History: Pinball - The Strong National Museum of Play

Pinball traces its roots to bagatelle, an 18th-century French parlor table game that challenged players to use a stick to shoot balls across a table filled with pins and scoring holes. But modern coin-operated pinball machines originated in 1931 as American manufacturers separated players from the bagatelle board (or “playfield”) with a piece of glass, incorporated mechanical systems to remove balls from the playfield, and added a coin mechanism to monetize game play. Later that year, David Gottlieb’s Baffle Ball helped ignite the pinball craze of the 1930s as the games entertained millions of people during the Great Depression. During the 1930s and 1940s pinball designers and manufacturers introduced new features such as electrified scoring bumpers, chimes, and bells to add excitement. Playfields and “backglasses” positioned at the back of the playfield provided pinball manufacturers and artists with blank canvases for vibrant visuals often centering on popular trends, industry, fairy tales, and young women meant to appeal to mostly male players. The addition of electromechanical flippers on Gottlieb’s 1947 game Humpty Dumpty gave players the ability to control, aim, and fire a pinball across the game’s playfield. Flippers transformed pinball from a mostly static game of chance derided by social reformers who made it illegal in some parts of the United States to a dynamic game of skill that encouraged players to transfer the skills they acquired playing one game to another game.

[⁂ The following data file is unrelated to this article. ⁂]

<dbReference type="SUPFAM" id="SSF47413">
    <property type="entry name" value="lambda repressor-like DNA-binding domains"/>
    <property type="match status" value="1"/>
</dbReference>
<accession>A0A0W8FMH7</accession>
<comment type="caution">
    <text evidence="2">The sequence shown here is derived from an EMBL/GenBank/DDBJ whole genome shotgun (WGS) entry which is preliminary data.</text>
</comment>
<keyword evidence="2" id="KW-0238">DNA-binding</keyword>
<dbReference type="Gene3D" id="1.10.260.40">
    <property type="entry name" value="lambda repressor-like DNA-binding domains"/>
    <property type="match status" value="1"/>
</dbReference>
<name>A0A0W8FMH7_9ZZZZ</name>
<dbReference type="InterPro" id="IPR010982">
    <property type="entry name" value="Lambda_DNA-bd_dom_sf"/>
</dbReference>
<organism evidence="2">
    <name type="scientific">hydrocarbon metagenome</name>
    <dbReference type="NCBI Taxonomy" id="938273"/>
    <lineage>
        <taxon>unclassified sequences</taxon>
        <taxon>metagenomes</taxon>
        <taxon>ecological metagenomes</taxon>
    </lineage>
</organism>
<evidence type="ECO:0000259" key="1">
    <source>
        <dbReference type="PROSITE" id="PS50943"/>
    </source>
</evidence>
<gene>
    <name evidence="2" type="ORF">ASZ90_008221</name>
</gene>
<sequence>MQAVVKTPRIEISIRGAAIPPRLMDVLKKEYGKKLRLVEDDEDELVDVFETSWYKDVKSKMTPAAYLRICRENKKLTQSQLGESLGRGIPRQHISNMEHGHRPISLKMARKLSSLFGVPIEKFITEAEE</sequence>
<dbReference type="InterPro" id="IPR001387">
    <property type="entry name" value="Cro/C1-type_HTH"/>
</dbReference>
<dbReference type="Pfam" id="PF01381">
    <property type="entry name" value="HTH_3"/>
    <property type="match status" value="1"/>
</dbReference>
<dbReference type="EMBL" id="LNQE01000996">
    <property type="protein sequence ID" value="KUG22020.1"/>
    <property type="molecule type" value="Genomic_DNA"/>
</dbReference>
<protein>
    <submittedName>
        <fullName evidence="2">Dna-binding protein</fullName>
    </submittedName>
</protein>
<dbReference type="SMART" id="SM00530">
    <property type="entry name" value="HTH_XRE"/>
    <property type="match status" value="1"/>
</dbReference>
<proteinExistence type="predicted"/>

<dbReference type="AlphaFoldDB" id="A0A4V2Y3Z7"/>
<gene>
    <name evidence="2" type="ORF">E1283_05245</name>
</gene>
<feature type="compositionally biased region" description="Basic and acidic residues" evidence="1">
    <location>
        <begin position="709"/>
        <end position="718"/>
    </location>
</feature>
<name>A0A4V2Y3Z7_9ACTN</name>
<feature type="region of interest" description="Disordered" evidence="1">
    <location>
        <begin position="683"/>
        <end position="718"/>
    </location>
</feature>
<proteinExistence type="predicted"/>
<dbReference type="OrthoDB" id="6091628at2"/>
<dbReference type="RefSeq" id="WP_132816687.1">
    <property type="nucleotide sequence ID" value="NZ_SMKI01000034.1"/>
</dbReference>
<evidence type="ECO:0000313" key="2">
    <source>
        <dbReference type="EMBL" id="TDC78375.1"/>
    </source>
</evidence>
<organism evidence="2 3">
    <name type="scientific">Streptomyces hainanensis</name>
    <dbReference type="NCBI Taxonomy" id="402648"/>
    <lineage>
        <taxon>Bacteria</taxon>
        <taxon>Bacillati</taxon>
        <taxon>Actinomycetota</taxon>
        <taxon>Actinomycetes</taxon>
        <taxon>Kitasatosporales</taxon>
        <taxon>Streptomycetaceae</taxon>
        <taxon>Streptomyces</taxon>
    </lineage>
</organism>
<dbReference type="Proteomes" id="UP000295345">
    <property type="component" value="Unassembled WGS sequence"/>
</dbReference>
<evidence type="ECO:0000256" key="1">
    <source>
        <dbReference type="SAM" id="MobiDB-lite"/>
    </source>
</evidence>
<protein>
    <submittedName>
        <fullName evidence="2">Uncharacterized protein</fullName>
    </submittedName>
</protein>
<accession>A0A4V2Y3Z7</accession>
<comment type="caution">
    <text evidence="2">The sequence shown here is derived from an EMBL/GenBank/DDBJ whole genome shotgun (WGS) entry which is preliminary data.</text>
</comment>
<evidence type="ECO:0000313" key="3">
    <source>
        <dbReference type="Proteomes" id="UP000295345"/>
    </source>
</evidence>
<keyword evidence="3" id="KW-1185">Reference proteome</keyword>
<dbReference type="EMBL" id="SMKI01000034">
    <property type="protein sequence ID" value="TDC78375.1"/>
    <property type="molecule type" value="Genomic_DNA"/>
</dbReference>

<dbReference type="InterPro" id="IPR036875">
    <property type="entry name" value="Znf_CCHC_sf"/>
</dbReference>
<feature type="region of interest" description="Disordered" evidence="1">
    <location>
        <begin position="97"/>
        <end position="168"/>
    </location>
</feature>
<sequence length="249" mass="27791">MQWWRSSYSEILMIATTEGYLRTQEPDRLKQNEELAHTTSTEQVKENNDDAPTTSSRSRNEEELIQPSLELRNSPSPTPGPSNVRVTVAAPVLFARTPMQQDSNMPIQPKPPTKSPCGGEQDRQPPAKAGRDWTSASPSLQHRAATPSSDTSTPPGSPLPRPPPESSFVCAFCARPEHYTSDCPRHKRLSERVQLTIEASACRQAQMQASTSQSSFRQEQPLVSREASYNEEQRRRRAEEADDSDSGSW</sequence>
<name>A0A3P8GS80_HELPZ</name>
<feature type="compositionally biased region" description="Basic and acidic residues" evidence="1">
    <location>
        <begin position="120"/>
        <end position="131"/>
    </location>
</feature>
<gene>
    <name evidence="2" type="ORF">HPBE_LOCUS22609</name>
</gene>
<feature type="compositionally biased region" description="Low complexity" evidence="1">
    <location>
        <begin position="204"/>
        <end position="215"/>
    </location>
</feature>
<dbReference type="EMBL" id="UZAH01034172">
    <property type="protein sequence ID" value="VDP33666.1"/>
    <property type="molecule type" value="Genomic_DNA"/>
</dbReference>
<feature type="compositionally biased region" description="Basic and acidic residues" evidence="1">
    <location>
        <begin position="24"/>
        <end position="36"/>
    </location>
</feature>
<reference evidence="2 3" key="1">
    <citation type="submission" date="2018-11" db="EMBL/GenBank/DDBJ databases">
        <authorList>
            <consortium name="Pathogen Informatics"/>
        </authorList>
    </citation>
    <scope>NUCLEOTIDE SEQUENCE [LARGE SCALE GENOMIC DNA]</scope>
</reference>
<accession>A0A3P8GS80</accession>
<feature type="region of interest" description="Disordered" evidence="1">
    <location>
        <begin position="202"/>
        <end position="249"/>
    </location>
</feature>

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MOQ is an abbreviation for Minimum Order Quantity, which is the lowest amount of product that a vendor is willing to sell.

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